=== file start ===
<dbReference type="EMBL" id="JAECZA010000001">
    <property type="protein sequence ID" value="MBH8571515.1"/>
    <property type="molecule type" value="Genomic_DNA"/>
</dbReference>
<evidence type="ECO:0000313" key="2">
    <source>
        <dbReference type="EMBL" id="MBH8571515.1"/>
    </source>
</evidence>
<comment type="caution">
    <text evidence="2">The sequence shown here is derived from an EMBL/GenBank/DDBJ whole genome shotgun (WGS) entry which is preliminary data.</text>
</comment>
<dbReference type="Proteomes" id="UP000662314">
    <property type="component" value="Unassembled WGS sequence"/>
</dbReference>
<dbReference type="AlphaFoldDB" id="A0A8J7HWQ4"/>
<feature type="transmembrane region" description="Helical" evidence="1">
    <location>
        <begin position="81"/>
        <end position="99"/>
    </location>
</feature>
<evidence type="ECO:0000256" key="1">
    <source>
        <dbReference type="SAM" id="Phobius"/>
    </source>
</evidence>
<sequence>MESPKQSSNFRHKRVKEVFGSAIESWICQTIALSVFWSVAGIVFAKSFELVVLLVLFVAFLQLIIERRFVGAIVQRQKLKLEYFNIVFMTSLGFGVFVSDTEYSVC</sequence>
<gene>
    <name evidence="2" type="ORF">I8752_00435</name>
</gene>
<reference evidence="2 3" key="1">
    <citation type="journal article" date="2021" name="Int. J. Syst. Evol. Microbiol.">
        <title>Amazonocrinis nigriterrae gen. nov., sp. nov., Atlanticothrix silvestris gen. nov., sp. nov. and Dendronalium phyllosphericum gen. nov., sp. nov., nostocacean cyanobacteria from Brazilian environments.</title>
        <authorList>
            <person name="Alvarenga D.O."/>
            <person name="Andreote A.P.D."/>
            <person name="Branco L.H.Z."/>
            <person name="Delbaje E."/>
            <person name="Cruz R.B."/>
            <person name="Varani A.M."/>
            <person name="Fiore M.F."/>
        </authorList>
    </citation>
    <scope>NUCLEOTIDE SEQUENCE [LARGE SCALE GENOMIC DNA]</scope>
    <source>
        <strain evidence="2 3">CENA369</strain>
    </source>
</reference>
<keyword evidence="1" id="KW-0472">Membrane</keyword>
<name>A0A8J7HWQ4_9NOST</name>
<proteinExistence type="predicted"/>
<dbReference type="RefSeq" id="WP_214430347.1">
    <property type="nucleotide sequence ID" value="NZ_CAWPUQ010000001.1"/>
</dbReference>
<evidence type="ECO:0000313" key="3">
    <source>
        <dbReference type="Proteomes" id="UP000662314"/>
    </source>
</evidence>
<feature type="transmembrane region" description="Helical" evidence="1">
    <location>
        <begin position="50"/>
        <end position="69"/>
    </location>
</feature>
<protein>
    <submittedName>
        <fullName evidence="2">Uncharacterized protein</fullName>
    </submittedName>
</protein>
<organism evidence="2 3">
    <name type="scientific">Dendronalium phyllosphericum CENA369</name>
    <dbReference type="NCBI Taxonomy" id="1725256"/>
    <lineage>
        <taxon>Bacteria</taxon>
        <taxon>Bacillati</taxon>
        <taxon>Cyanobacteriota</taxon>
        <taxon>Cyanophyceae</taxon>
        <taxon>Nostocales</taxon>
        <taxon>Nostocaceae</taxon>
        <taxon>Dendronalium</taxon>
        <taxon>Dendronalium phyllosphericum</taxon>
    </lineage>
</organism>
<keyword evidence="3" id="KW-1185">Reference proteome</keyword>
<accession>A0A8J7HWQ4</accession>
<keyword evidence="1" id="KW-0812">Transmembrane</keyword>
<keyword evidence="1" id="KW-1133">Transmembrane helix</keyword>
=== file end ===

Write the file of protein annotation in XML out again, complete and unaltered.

<dbReference type="EMBL" id="JAECZA010000001">
    <property type="protein sequence ID" value="MBH8571515.1"/>
    <property type="molecule type" value="Genomic_DNA"/>
</dbReference>
<evidence type="ECO:0000313" key="2">
    <source>
        <dbReference type="EMBL" id="MBH8571515.1"/>
    </source>
</evidence>
<comment type="caution">
    <text evidence="2">The sequence shown here is derived from an EMBL/GenBank/DDBJ whole genome shotgun (WGS) entry which is preliminary data.</text>
</comment>
<dbReference type="Proteomes" id="UP000662314">
    <property type="component" value="Unassembled WGS sequence"/>
</dbReference>
<dbReference type="AlphaFoldDB" id="A0A8J7HWQ4"/>
<feature type="transmembrane region" description="Helical" evidence="1">
    <location>
        <begin position="81"/>
        <end position="99"/>
    </location>
</feature>
<evidence type="ECO:0000256" key="1">
    <source>
        <dbReference type="SAM" id="Phobius"/>
    </source>
</evidence>
<sequence>MESPKQSSNFRHKRVKEVFGSAIESWICQTIALSVFWSVAGIVFAKSFELVVLLVLFVAFLQLIIERRFVGAIVQRQKLKLEYFNIVFMTSLGFGVFVSDTEYSVC</sequence>
<gene>
    <name evidence="2" type="ORF">I8752_00435</name>
</gene>
<reference evidence="2 3" key="1">
    <citation type="journal article" date="2021" name="Int. J. Syst. Evol. Microbiol.">
        <title>Amazonocrinis nigriterrae gen. nov., sp. nov., Atlanticothrix silvestris gen. nov., sp. nov. and Dendronalium phyllosphericum gen. nov., sp. nov., nostocacean cyanobacteria from Brazilian environments.</title>
        <authorList>
            <person name="Alvarenga D.O."/>
            <person name="Andreote A.P.D."/>
            <person name="Branco L.H.Z."/>
            <person name="Delbaje E."/>
            <person name="Cruz R.B."/>
            <person name="Varani A.M."/>
            <person name="Fiore M.F."/>
        </authorList>
    </citation>
    <scope>NUCLEOTIDE SEQUENCE [LARGE SCALE GENOMIC DNA]</scope>
    <source>
        <strain evidence="2 3">CENA369</strain>
    </source>
</reference>
<keyword evidence="1" id="KW-0472">Membrane</keyword>
<name>A0A8J7HWQ4_9NOST</name>
<proteinExistence type="predicted"/>
<dbReference type="RefSeq" id="WP_214430347.1">
    <property type="nucleotide sequence ID" value="NZ_CAWPUQ010000001.1"/>
</dbReference>
<evidence type="ECO:0000313" key="3">
    <source>
        <dbReference type="Proteomes" id="UP000662314"/>
    </source>
</evidence>
<feature type="transmembrane region" description="Helical" evidence="1">
    <location>
        <begin position="50"/>
        <end position="69"/>
    </location>
</feature>
<protein>
    <submittedName>
        <fullName evidence="2">Uncharacterized protein</fullName>
    </submittedName>
</protein>
<organism evidence="2 3">
    <name type="scientific">Dendronalium phyllosphericum CENA369</name>
    <dbReference type="NCBI Taxonomy" id="1725256"/>
    <lineage>
        <taxon>Bacteria</taxon>
        <taxon>Bacillati</taxon>
        <taxon>Cyanobacteriota</taxon>
        <taxon>Cyanophyceae</taxon>
        <taxon>Nostocales</taxon>
        <taxon>Nostocaceae</taxon>
        <taxon>Dendronalium</taxon>
        <taxon>Dendronalium phyllosphericum</taxon>
    </lineage>
</organism>
<keyword evidence="3" id="KW-1185">Reference proteome</keyword>
<accession>A0A8J7HWQ4</accession>
<keyword evidence="1" id="KW-0812">Transmembrane</keyword>
<keyword evidence="1" id="KW-1133">Transmembrane helix</keyword>